The REmote MOnitoring of Rheumatoid Arthritis (REMORA) research programme
Research team: Professor Caroline Sanders, Dr Yumna Masood
Chief investigators: Professor William Dixon, Dr Sabine van der Veer, The University of Manchester
Funder: National Institute for Health Research (Programme Grants for Applied Research)
Rheumatoid arthritis (RA) is a common chronic inflammatory disease. Management of RA relies on patients reporting their symptoms, but answering the rheumatologist’s
question “How have you been since your last visit?” is challenging for patients because it asks them to recall and summarise symptoms, typically over 6-12 months. This results in incomplete and inaccurate information, which may lead to poor treatment decisions and worse outcomes.
REmote MOnitoring of Rheumatoid Arthritis (REMORA) is a research programme to develop, evaluate and scale up an integrated symptom tracking intervention. This intervention enables people with RA to track their symptoms daily using an app on their smartphone (see image) and share and discuss the results with their clinical team. The tracked symptom data is available in (1) the REMORA app for patients to better self-manage their condition, (2) the hospital’s electronic health record system for clinical teams to make better and shared treatment decisions, and (3) a central repository for researchers to answer patient-important questions.
After a successful pilot study (2015-2017) and an infrastructure project to enhance REMORA’s scalability (2020-21), the team is now conducting a feasibility trial (2022) followed by a stepped wedge trial (2022-24) involving all rheumatology outpatient departments in Greater Manchester and North West London.
Tackling digital health inequities in REMORA
One of the four workstreams in REMORA is fully dedicated to understanding and enhancing digital inclusion. By combining patient and public involvement and engagement (PPIE), co-design workshops, and qualitative and quantitative research (see Figure 2 below), the team are exploring and addressing barriers for people with RA from marginalised groups to taking part in the REMORA research and to tracking their symptoms. This will contribute to maximising digital inclusion and reducing the negative impact of integrated symptom tracking on health equity for people with RA.
Diverse and inclusive PPIE
From the start of the programme in 2015, REMORA has had a very engaged and successful PPIE group. For the trial, the group increased its diversity in terms of gender, age and ethnicity. All members receive training and support to enable them to contribute equally to reviewing intervention and study materials, testing the app, recruiting and helping study participants, designing and conducting interviews and workshops, and disseminating research findings.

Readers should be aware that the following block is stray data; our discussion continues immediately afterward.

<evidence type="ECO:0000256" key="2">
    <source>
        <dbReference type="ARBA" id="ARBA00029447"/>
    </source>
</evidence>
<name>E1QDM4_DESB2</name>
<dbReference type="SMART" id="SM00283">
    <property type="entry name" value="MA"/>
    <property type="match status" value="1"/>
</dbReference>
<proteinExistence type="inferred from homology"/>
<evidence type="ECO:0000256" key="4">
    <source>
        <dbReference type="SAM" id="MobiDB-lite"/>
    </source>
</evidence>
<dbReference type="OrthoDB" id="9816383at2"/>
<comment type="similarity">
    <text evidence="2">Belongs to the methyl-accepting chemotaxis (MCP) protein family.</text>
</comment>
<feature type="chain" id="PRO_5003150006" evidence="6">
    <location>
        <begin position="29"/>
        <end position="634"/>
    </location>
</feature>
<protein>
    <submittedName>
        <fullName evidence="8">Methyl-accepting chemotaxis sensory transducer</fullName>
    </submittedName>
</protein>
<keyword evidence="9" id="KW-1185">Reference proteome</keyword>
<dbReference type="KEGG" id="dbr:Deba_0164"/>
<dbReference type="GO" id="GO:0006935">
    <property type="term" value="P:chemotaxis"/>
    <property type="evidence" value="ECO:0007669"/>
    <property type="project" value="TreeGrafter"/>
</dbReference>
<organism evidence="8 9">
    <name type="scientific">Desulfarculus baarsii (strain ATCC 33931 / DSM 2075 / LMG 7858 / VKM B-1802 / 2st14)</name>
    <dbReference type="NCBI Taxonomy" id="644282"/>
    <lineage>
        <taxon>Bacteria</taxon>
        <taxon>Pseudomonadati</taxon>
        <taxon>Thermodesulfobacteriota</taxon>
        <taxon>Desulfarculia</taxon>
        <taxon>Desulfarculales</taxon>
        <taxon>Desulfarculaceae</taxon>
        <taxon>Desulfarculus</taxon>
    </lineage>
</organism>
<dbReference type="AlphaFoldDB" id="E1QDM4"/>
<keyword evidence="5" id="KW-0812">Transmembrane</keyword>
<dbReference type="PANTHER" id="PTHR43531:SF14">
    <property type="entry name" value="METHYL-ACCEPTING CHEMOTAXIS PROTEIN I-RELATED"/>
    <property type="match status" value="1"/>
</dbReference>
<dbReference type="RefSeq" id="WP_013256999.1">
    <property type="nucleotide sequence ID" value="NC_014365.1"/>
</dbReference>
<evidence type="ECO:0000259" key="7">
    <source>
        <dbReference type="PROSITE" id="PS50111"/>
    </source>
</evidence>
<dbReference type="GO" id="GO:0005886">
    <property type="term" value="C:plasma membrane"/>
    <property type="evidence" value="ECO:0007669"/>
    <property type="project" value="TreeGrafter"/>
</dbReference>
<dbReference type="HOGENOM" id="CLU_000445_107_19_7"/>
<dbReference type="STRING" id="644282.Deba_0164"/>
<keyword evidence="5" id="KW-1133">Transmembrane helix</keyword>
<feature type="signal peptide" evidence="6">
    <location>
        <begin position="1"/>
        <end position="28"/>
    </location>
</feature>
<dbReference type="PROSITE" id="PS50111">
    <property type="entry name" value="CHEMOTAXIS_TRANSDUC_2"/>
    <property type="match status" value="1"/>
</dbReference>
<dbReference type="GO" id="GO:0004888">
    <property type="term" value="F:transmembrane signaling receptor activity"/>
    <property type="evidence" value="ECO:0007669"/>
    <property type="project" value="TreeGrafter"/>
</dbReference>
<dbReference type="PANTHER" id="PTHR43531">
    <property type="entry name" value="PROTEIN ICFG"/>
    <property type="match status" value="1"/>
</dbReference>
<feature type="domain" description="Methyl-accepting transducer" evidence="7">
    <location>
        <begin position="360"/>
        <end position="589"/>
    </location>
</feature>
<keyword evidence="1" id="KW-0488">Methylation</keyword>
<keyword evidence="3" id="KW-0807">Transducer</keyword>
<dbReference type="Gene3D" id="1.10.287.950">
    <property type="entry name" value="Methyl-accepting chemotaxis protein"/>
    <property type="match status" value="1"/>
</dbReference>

Interviews with Urdu speakers
One of the Urdu-speaking researchers in the team interviews Urdu-speaking patients who are not eligible to take part in the REMORA trial because they do not speak English. For recruitment, the team use patient-facing materials that have been translated from English into Urdu by a professional translation service (see image).
Co-design workshops with community groups
With support from the PPIE group, the team is organising co-design workshops with community groups to review the REMORA app and supporting materials to identify opportunities to make these accessible for a wider range of people.
Interviews with people who decline participation or struggle to track their symptoms
The team will interview people who are eligible to take part but decline participation in the trial. They will also invite people for an interview who decide to take part but then do not start tracking their symptoms or only track their symptoms irregularly. The interviews will help to better understand people’s reasons for declining to take part and barriers to tracking their symptoms, as well as how these could be addressed.
Observing clinic appointments of people from marginalised groups
The team will observe clinic appointments of patients from marginalised groups who tracked their symptoms and then discuss the results with their doctor. The aim is to explore how digital inequities related to symptom tracking may be visible and reflected in patient-doctor interactions.